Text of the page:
Stardock will be releasing Start10 v1.75 today which, amongst other things, adds dark mode support. Start10 is designed to bring the Windows 10 start menu the full power it traditionally had.
I won't pretend to understand the UX team at Microsoft. It will come as no surprise to those who have been following Microsoft and Stardock for the past twenty years that we've been pursuing often parallel visions of where the Windows desktop should go. When our visions diverge they tend to diverge in a big way and probably the most famous example was the evolution of the Start menu.
Stardock's Start8 was the first, and for awhile, only, program that returned the classic-style start menu. We're not sure what Microsoft was thinking with Windows 8 but luckily, by Windows 10, they had returned to their senses...mostly.
This past Spring Microsoft introduced "Dark Mode" to Windows 10 which is a visual treat for most of us who spend many hours in front of the computer. Nevertheless, the Windows 10 Start menu is still...not ideal.
If you have Windows 10 you already know this but let's recap. Windows 10 with dark mode looks like this:
Image from Walter Glenn's terrific article on customizing Windows 10's Start menu
Walter's article is one of the best out there for trying to make the Windows 10 Start menu usable. The problem isn't just that it's a bad UX, it is also not well implemented. It's basically divorced from the rest of the Windows shell experience.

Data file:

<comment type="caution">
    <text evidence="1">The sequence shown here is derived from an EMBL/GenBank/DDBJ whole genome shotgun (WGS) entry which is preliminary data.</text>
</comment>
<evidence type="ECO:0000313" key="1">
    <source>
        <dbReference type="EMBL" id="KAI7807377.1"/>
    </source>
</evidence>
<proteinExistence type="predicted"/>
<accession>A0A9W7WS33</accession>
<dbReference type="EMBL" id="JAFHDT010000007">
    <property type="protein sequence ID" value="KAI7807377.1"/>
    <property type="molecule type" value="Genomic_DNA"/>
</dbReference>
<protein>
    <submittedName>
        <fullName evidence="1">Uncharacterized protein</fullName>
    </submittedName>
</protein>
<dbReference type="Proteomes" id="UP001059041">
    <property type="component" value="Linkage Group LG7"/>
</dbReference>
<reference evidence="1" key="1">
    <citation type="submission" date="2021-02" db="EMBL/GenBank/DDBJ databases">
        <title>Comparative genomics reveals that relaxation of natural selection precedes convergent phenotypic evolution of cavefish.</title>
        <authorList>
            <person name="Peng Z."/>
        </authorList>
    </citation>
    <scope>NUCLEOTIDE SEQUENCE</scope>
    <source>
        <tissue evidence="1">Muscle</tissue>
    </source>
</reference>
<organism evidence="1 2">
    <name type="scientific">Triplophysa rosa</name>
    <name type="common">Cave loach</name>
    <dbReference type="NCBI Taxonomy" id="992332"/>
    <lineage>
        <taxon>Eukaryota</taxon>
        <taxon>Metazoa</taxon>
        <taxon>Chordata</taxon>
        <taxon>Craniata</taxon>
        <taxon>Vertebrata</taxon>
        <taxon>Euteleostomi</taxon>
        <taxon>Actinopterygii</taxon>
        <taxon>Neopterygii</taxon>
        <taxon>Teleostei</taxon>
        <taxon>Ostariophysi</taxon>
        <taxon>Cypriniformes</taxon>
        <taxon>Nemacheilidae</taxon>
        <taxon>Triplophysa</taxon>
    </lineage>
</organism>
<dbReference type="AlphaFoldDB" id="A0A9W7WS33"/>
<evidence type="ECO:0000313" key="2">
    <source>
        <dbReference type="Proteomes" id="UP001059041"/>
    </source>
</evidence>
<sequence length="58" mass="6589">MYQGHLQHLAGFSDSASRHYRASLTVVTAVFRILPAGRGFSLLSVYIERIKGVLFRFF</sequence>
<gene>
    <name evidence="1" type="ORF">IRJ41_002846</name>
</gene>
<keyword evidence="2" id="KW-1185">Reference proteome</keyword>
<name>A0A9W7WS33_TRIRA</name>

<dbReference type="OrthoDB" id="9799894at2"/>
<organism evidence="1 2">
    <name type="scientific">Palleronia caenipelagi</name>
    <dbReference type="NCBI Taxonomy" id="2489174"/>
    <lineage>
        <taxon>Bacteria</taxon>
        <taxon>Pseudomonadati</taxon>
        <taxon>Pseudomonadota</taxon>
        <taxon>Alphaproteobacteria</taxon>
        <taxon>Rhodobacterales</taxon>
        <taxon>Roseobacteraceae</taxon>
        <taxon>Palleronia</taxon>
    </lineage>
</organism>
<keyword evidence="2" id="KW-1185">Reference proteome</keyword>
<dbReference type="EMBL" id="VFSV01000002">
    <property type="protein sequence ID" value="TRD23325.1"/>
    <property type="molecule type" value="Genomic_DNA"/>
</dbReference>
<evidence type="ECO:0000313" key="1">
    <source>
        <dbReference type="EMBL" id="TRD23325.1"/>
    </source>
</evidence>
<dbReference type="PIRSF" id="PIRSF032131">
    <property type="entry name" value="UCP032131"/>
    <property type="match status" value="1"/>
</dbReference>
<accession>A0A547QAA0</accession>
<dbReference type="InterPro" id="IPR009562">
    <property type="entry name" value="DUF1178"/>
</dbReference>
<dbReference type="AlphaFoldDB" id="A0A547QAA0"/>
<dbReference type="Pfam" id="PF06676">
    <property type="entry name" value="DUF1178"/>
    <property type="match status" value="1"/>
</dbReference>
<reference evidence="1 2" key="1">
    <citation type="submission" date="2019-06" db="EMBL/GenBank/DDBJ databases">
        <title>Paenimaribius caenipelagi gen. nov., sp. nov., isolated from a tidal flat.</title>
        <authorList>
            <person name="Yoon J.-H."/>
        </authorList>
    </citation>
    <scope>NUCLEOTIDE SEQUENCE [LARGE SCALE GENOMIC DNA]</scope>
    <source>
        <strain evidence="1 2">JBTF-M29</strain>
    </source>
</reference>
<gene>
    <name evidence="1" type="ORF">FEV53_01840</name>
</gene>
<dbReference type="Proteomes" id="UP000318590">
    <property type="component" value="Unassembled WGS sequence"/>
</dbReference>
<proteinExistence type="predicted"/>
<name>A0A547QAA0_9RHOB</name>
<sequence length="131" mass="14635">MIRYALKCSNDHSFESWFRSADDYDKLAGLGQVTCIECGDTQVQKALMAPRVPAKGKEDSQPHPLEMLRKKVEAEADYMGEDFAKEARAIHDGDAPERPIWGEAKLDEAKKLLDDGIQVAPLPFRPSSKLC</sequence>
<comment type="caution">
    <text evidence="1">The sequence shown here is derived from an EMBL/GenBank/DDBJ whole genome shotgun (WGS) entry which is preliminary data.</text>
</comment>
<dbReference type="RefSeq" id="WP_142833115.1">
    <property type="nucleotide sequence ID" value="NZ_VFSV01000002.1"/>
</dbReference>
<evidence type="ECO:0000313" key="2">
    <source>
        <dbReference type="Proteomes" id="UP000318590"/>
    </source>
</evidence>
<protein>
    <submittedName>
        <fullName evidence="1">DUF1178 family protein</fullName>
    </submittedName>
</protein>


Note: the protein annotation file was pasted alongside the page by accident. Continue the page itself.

Where Start10 shines
First, as you can see here, it is important that users quickly and easily be able to choose which presentation of the Start menu they want. That includes Microsoft's Windows 10 style. We want our users to always be able to check out things on Windows 10 easily to make sure that Start10 remains a better solution for them.
Start10: Choose between classic, modern and Windows 10
Personally, I prefer the modern style. When I use Start10, it's not because I'm "afraid of change" in my UX. I just want the most usable, modern experience, period. The classic style (Windows 7) isn't a retrograde either. You can still mix and match UWP programs and such. It just gives you a bit quicker access to elements of Windows that have become hard to directly access.
Start10: Modern Style
Start10: Classic style
Windows 10 at full power
With Start10, you can customize both your taskbar and your Start menu however you'd like both in terms of color and texture. But cosmetics aside here are some of my favorite features from Start10 that I just can't live without:
One of the best features of Windows was jump-lists. They're still there. The OS still has them. But the default Windows 10 Start men hides them. They allow you to quickly get to a particular document.
Start10: All apps
Whether you organize your Start menu or not, one of the most useful features the start menu was nested folders. I could organize things like Apps->Graphics->Adobe and quickly go through the Adobe apps. These days, I tend to use search for anything I remotely use often so I don't organize to that level of detail anymore. However, it is still very handy to be able to organize utilities and development apps because I often absolutely forget the name of many of my favorite tools (such as Balsamiq Mockups!).
To be fair, Windows 10 is slowly returning some of these features but with relatively little control over how they're displayed:
Windows 10's Start menu for comparison.
This is by no means a comprehensive list of features of Start10. Version 1.75 adds Dark mode support to the app. If you don't already have it, definitely go download it at www.start10.com.